It is interesting that after 10 years spruce changes its root system. Getting rid of the main root, it becomes less stable. In the forest, you can often find such a “turned out” tree that has fallen from the wind.

Spruce is also blooming. The cones we know well are the female flowers of the spruce after pollination. Male flowers are like elongated earrings, they scatter pollen. Flowering occurs in May.

And in the fall, seeds ripen in cones, which are so loved by little forest dwellers.

For medicinal purposes, spruce cones, needles and resin containing a large amount of vitamins, essential and bactericidal substances are used.

Spruce wood is not considered particularly valuable - it is short-lived and rarely used in construction. At the same time, it is widely used for the manufacture of modern materials for the furniture industry. The "musical" properties of spruce are also well known. Thanks to them, wood is used to make guitars and violins.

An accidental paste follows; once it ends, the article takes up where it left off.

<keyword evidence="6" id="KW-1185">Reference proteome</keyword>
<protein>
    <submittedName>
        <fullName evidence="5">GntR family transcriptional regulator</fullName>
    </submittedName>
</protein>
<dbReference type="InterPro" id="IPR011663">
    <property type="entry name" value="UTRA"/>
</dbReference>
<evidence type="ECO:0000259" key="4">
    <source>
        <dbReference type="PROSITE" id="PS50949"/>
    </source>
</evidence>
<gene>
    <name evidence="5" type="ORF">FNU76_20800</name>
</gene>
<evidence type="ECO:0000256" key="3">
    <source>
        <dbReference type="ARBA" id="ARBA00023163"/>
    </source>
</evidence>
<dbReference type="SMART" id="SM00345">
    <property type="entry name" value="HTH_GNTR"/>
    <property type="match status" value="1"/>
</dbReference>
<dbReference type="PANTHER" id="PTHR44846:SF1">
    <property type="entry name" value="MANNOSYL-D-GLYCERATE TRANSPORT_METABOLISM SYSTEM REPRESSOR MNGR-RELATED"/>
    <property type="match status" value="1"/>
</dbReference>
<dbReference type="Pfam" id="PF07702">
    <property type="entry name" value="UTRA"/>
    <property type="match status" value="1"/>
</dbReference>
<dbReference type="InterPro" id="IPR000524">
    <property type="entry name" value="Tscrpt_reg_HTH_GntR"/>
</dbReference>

By the way, spruce is one of the few trees capable of "reviving" - growing shoots from a dead root.


Another evergreen tree, often found in our area.

Children often confuse pine and spruce, although these are completely different trees, and even look completely different. In pine, the crown is oval and the branches are directed upwards; in spruce, it is cone-shaped with lowered branches; Pine needles are long and soft, while spruce needles are short and prickly. In addition, pine needles are much lighter and have a double structure (in spruce - single). Pine cones are round, while spruce cones are elongated.

Mostly Scotch pine grows in Russia. This tree is undemanding to the soil, but loves sunlight. In forests, it tends to grow above other trees and acquires a long bare trunk, which was previously used in shipbuilding. On the plain, the pines are more squat, with spreading branches and a lush crown.

Pine resin, resin, is especially valued in medicine. It has powerful antibacterial properties. But other components of this plant are used by humans. Bark - for making crafts; kidneys - for a healing decoction, from green pine cones they make delicious jam.